“The birthday of a new world is at hand.”
That was what Thomas Paine, the fiery pamphleteer, wrote in 1776, as thirteen of Great Britain’s North American colonies rose in revolt against British rule and declared themselves a newly-independent nation.
The American Revolution was something the world had never seen—politically…economically…and diplomatically. Let’s look at all three.
First, the politics.
Revolutions themselves were not new, of course. Britain put itself through not one, but two revolutions in the 17th century. Other countries in Europe endured similar upheavals.
These rebellions shared one of two goals: replace the current monarch with another one or extort new protections and privileges from the existing regime.
In stark contrast, the Americans did not propose merely overthrowing a monarchy. They proposed ending the very idea of monarchy as a worthwhile form of government.
In America, the citizen—not the government or the king—would hold the keys to power. With this overturning of the old way of doing things, the rebels made the political systems of Europe look as antiquated and irrational as fully as Newton’s laws had made medieval physics look antiquated and irrational.
As it was with politics, so it was with economics.
Tearing up the old order meant more than just refusing to take political orders from kings, dukes and princes. It meant taking no economic orders from them, either. In a society of free and equal citizens, Americans would follow their own economic initiative. They would be as free economically as they were politically.
This small-government model meant the state was to interfere as little as possible in the citizen’s life. Americans founded the only country ever to be based on the principle of restraining the government. And that unleashed such dynamic economic growth, it took America from a fledgling state to a world power in just fifty years.
A child born in 1776 could live to see canal systems link waterways from New York to New Orleans, see the electrical telegraph leap across unheard-of distances in communications, and the steamboat and railroad move passengers and freight at fractions of the cost imposed by horse and wagon.
The sheer novelty of the revolution’s first two legs—the political and the economic—was so great that many Americans, such as Yale president Timothy Dwight, expressed a desire not merely to remake the North American continent, but the rest of the world as well. America, Dwight wrote in a popular poem of the time, was destined to “Hush the tumult of war, and give peace to the world.”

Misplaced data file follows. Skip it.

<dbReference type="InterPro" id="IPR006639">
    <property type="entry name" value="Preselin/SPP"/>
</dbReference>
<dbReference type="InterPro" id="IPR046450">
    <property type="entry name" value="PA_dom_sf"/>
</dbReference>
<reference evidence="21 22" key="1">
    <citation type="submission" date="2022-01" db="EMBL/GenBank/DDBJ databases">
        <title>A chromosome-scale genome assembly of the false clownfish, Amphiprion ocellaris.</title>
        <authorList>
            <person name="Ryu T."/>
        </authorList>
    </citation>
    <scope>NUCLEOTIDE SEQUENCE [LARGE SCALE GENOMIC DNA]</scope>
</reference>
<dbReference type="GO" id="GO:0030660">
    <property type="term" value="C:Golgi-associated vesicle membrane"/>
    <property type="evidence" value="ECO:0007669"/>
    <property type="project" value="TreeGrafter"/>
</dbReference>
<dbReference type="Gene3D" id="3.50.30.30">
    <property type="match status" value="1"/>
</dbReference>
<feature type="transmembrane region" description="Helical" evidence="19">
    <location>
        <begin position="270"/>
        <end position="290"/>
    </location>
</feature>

But the Founders rejected this view. Far from any desire to share America’s redemptive culture, the Founders' tendency was to regard the rest of the world as a potential threat—eager to strangle the American experiment, either by the re-imposition of empire or by association with more unstable attempts at revolution, as in France.
The American position regarding foreign interventions was articulated by then-Secretary of State John Quincy Adams in 1821: “Wherever the standard of freedom and independence has been . . . unfurled, there will [America’s] heart, her benedictions, and her prayers be. . . But she goes not abroad in search of monsters to destroy.”
Of course, the United States has not always lived by this attitude. America has allowed itself to be pulled into foreign adventures, of which the Founders would have disapproved. Nor has the United States always lived up to its best ideals. It has, at various times, seen unfettered commerce turn into monopoly and corruption. And we’ve had to deal with the terrible shame of slavery and its long aftermath.
Human beings are imperfect, and therefore any form of government they create will be, too. But the wonder of America, from its founding to this day, is not that it has stumbled; the wonder is that Americans have stumbled as infrequently as they have—and managed to make and keep America the strongest and freest country in the world.
That birthday Thomas Paine proclaimed is still very much worth celebrating. If it isn’t celebrated, it will be lost. And that would be a tragedy—for America, and for the world.
I’m Allen Guelzo for Prager University.